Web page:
Tuesday, February 7 | 3 pm EST / 2 pm CST / 1 pm MST / 12 pm PST
Join us for this hour-long webinar, “Attachment-Based Family Therapy: a family safety net approach to suicide treatment.” For adolescent and young adults, family conflict can drive a suicidal crisis and family support can buffer against it. ABFT aims to identify and address the family events (e.g. divorce) and processes (e.g. high demand, low warmth) that may exacerbate the distress and prohibit the family serving as a safety net. Individual sessions with the patient and the parents prepare them for conversations that address attachment ruptures and disappointment. Not only do these conjoint sessions resolve problems but server as in vivo change events where parents practice new parenting skills and the young person practices new emotion regulation skills. This brief talk will present the essential theory and elements of this well researched empirically supported therapy.
About Guy Diamond, Ph.D.
Guy Diamond Ph.D. is Professor Emeritus at the University of Pennsylvania School of Medicine and Associate Professor at Drexel University in the College of Nursing and Health Professions. At Drexel, he is the Director of the Center for Family Intervention Science (CFIS). His primary work has been in the area of youth suicide prevention and treatment research. On the prevention side, he has created a program focused on training, screening and triage to be implemented in non-behavioral health settings. On the treatment side, he has focused on the development and testing of attachment-based family therapy, especially for teens struggling with depression and suicide. Much of this work has focused on inner city low income families.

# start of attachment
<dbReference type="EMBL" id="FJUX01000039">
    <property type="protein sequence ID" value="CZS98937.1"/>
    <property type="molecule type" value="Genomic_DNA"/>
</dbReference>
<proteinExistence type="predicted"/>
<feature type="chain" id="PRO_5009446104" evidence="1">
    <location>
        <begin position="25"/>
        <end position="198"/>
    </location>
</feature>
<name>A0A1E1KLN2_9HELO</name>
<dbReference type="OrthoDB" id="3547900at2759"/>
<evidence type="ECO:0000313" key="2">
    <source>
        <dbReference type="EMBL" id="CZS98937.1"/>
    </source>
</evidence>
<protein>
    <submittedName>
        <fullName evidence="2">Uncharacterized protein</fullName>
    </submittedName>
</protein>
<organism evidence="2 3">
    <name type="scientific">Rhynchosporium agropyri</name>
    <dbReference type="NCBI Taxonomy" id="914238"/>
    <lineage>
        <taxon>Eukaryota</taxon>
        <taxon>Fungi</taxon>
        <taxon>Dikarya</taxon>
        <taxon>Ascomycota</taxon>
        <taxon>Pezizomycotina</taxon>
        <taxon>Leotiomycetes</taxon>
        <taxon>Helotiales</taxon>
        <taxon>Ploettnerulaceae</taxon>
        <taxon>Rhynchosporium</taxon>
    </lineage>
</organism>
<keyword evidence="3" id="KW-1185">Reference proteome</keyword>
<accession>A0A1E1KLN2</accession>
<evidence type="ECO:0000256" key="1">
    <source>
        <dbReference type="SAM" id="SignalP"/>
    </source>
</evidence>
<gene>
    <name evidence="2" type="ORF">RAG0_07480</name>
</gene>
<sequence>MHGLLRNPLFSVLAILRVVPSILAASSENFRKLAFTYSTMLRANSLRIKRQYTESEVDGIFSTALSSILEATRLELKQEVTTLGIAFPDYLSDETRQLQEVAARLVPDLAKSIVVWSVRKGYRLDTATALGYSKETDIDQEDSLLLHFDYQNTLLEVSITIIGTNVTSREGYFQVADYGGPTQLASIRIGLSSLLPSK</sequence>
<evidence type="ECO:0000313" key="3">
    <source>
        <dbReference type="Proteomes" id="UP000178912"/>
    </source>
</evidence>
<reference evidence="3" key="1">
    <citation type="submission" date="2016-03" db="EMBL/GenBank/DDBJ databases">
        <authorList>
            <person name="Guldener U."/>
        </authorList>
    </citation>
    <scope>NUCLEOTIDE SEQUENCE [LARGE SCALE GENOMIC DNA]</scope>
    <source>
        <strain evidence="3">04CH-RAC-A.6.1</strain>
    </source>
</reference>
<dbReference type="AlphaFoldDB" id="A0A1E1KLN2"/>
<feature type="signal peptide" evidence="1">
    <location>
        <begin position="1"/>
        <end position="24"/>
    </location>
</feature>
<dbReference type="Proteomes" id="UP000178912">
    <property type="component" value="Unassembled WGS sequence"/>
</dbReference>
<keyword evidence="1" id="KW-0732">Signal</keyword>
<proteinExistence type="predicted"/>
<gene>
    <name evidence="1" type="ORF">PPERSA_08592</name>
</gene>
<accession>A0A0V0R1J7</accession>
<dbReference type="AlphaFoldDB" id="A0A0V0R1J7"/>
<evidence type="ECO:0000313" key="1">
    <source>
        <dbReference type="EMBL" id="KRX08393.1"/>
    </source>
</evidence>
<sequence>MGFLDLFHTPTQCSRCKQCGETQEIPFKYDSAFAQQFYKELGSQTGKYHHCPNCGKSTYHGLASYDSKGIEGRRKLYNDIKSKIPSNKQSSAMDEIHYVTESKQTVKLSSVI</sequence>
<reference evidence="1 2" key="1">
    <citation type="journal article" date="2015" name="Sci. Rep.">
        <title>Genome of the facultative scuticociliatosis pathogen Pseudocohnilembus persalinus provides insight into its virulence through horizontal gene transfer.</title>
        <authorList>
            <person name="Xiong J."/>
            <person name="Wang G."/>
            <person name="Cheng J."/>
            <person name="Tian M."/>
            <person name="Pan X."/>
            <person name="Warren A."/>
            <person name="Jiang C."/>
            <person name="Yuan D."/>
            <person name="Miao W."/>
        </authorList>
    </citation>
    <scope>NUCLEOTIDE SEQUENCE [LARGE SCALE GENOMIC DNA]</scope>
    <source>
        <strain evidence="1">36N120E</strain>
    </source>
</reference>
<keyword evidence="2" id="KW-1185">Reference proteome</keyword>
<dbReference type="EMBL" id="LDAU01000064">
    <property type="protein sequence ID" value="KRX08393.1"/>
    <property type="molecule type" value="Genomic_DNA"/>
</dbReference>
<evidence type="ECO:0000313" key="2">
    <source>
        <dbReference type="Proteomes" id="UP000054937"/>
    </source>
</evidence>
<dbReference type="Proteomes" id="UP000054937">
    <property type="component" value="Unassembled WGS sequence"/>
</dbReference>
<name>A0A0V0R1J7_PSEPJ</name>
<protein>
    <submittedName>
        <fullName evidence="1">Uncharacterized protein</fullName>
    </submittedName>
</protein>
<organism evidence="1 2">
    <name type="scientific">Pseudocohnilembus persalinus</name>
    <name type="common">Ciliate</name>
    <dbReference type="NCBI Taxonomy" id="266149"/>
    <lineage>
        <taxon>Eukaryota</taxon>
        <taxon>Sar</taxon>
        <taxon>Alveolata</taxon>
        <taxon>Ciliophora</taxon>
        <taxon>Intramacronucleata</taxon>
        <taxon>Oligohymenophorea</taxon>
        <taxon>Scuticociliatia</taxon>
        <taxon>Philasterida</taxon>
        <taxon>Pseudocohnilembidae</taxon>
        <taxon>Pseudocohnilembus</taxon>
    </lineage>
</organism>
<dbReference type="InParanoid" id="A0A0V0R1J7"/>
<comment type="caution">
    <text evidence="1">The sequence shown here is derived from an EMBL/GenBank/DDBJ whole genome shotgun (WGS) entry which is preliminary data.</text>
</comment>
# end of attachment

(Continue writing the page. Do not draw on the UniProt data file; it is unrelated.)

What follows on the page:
About David A. Jobes, PhD, ABPP
David Jobes, PhD, ABPP, is the founder of CAMS-care, LLC. He began his career in 1987 in the Counseling Center of the Catholic University of America, where he developed a suicide risk assessment tool for college students that evolved into an evidence-based treatment, CAMS, recognized by The Joint Commission, Zero Suicide, and the CDC. A 2021 meta-analysis of 30 years of research shows that CAMS is a “Well Supported” intervention for reducing suicidal ideation per CDC criteria. Dr. Jobes is a Professor of Psychology and Associate Director of Clinical Training at Catholic. He has trained thousands of mental health professionals in the United States and abroad in evidence-based assessment and treatment of suicide risk and the use of CAMS.